Home Finance & Investments One in six regional firms could be a ‘zombie business’

One in six regional firms could be a ‘zombie business’

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Almost one in six regional firms is only able to pay the interest mounting up on its debts, rather than repaying any of the debt itself.

According to new research from insolvency and restructuring trade body R3, 16% of the businesses that it surveyed across the North East, North West, and Yorkshire and Humberside said they were not currently in a position to reduce the capital amount that they owed, with 6% saying they would be unable to pay their debts if there was a small interest rate rise.

Elsewhere in R3’s latest Business Distress Index, which looks at measures of business growth and distress across the UK, 17% of the regional firms surveyed said they were struggling to pay their debts when they fell due, while almost as many (16%) were having to negotiate payment terms with their creditors.

Only being able to pay the interest, rather than the original debt itself, is one potential sign of a so-called ‘zombie business’ – a company which is only surviving thanks to low interest rates, but which otherwise might not be viable.

Zombie businesses are often linked to lower levels of productivity within an economy, as they do not have the available capital to invest in new operations, products, or services, while the investment tied up in them is denied to other, nimbler companies.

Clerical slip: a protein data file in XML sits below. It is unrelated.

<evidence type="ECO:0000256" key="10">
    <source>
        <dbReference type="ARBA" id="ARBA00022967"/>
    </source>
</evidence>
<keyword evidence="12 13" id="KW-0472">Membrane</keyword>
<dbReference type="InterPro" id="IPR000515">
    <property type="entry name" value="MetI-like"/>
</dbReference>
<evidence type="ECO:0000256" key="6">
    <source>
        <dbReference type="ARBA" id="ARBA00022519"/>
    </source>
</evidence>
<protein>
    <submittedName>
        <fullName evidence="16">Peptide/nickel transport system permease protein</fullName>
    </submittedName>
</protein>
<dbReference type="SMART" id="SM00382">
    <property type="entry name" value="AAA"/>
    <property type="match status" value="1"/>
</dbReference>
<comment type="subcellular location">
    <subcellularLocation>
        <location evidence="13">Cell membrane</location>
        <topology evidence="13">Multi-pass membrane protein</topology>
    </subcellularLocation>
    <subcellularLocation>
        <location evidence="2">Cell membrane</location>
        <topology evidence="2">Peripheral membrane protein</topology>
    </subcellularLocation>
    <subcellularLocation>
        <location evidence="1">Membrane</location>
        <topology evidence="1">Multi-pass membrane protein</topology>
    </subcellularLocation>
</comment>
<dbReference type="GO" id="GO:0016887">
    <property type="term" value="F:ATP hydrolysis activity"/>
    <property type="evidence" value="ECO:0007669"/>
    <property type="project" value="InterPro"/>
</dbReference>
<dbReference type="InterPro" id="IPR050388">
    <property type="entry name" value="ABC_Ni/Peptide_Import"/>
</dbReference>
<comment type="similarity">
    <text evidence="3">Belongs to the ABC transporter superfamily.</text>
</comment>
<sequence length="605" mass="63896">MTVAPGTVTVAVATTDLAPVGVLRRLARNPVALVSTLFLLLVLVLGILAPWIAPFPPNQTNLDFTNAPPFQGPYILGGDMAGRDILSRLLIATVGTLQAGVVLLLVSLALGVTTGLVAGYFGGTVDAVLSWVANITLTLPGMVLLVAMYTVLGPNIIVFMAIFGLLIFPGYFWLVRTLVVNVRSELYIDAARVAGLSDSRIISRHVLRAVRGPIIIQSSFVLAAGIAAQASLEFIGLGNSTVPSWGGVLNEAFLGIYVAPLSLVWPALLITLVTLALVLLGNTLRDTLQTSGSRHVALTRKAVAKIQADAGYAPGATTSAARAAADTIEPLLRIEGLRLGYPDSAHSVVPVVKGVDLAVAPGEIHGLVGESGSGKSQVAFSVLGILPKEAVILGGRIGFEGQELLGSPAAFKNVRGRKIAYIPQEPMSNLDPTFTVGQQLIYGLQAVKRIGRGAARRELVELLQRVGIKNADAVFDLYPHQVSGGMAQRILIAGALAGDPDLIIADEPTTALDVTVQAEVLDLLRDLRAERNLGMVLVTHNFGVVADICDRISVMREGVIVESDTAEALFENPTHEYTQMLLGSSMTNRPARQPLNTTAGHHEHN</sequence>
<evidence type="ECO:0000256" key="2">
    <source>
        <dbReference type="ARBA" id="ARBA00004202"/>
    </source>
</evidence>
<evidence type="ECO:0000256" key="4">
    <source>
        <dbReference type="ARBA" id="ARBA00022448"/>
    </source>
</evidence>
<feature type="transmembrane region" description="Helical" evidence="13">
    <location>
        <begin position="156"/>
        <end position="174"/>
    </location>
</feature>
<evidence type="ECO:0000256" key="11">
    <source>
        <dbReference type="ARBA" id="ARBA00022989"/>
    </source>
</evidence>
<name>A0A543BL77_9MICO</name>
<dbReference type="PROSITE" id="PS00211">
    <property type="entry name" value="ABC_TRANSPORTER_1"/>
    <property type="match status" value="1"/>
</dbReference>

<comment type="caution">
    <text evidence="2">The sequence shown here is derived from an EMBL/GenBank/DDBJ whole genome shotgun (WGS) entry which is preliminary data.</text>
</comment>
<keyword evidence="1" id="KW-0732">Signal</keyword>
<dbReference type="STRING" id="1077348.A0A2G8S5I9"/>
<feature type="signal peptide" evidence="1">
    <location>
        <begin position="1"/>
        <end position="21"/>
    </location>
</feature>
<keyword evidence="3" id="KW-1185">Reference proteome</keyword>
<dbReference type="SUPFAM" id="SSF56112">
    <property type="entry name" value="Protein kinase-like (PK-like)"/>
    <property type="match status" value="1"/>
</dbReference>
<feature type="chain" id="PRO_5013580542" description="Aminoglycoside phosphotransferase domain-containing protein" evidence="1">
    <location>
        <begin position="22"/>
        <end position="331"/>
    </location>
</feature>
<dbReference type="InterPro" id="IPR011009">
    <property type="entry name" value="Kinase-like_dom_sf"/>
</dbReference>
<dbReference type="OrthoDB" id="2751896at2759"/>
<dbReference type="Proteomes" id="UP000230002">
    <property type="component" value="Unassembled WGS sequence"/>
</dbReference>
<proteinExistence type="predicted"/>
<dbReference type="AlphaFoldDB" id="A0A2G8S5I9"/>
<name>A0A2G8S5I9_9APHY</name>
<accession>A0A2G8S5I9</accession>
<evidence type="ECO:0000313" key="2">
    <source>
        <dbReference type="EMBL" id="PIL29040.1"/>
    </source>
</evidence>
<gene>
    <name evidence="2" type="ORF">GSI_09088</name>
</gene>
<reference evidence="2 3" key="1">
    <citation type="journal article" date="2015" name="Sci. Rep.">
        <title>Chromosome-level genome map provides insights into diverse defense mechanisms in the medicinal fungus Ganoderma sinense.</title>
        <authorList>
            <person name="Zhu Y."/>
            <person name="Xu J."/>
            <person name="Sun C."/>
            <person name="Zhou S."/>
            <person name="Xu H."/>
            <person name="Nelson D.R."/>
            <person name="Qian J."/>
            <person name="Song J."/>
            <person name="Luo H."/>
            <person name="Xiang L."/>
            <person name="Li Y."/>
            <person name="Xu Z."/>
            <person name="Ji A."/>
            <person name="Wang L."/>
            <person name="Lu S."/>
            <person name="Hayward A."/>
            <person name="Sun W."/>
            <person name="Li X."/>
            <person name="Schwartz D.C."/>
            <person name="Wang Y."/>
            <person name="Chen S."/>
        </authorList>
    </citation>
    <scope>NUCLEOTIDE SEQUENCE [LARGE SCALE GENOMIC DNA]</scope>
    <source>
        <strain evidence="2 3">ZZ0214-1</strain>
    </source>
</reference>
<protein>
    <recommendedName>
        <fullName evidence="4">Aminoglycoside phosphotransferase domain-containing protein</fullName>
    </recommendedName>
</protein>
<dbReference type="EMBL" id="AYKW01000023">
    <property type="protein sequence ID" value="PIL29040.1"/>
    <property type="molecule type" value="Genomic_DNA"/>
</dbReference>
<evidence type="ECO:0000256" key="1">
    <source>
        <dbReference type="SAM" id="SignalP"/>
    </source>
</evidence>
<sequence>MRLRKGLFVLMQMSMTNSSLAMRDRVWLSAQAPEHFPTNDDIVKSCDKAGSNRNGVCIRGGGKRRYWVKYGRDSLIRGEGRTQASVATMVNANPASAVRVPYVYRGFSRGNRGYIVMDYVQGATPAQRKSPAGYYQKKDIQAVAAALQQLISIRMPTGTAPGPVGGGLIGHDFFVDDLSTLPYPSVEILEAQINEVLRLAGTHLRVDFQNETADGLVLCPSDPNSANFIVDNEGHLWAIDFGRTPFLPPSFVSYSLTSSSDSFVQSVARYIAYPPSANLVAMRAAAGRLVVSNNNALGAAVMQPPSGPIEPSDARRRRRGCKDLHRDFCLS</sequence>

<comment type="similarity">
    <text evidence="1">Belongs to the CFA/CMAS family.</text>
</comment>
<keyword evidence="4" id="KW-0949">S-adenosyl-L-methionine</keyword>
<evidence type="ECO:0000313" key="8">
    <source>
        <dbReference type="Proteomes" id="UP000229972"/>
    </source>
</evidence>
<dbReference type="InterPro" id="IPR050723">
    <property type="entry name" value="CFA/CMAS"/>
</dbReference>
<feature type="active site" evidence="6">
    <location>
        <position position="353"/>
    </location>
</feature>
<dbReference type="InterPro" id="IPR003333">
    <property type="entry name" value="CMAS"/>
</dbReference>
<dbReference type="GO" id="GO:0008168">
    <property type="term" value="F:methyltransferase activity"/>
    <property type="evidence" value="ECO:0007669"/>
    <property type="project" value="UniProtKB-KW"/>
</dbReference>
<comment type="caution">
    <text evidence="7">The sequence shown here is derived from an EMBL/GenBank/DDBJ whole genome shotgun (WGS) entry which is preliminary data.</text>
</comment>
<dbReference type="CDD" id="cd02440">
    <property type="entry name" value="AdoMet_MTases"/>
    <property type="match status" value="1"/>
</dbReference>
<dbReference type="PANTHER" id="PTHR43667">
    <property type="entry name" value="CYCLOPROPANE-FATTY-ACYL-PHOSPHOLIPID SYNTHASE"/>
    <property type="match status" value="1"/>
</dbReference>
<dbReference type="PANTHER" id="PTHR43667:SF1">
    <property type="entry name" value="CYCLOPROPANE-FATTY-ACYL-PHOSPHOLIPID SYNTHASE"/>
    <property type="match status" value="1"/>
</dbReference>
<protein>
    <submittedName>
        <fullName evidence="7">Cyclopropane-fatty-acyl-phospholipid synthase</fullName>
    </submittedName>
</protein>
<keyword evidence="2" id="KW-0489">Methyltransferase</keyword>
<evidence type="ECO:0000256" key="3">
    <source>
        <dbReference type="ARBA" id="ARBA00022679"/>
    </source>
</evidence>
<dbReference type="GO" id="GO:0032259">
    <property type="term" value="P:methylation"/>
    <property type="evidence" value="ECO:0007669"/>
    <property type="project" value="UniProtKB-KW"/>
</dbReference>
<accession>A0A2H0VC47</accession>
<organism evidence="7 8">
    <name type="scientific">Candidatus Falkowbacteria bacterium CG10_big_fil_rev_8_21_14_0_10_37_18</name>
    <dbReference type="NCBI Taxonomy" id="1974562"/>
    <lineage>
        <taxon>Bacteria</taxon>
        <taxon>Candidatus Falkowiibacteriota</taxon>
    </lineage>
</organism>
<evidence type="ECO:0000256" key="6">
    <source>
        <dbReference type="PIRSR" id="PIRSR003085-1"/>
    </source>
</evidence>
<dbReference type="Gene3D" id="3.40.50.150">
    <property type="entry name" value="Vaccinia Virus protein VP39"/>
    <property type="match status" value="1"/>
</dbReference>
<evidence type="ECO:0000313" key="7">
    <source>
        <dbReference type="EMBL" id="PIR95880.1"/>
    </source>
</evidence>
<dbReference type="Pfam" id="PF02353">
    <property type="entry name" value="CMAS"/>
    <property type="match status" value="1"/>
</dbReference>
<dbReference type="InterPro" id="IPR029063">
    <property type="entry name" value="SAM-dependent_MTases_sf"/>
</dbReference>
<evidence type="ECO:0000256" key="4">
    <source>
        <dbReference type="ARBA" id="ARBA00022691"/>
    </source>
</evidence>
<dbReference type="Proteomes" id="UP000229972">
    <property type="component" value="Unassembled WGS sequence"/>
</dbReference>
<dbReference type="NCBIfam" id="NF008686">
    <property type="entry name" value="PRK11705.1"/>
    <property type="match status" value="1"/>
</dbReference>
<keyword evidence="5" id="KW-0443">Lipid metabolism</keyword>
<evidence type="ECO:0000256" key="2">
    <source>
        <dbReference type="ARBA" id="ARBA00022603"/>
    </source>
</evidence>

Andrew Haslam, chair of R3 in the North East and head of specialist business advisory firm FRP Advisory LLP’s Newcastle office, says:, says: “Tougher trading conditions and much uncertainty over the future of the economy have contributed to a significant chunk of regional businesses finding themselves stuck in ‘zombie business’ mode – they are capable of ticking along, but growth and increased productivity improvements are presently out of their reach.

“On the one hand, this means many businesses are stuck in a position where they’ll struggle to deal with external shocks, which would present a wider economic problem if they all were to become insolvent at the same time.

“On the other, you have a significant proportion of firms which are tying up investment and staff which could potentially be used by more productive companies elsewhere in the economy.”

Andrew Haslam believe the Government recently-announced plans to improve the UK’s business rescue and restructuring options could have a positive impact on this trend, while the UK’s insolvency and restructuring framework is already highly rated by the OECD for its ‘zombie-busting’ powers.

He continues: “Our members have reported that economic uncertainty is contributing to businesses treading water, with some building up stock to safeguard against future risks such as the UK leaving the EU without a deal at the end of March.

“Investing in the stockpile puts pressure on cashflow and investment in other areas, while large stockpiles will take time to turn back into cash and are at risk of obsolescence.

“Rising interest rates will have also contributed to businesses stumbling into ‘zombie business’ status.

“The future for these ‘zombie businesses’ is mixed. Some might eventually be able to restructure or find new investment, and then grow while others will run out of road and become insolvent. While this would mean capital could be ‘recycled’, it may also be something of an economic shock in itself.

“While they still need a lot of work, the Government’s insolvency reform proposals could give insolvency practitioners more tools to help turn around struggling companies, and boost productivity.”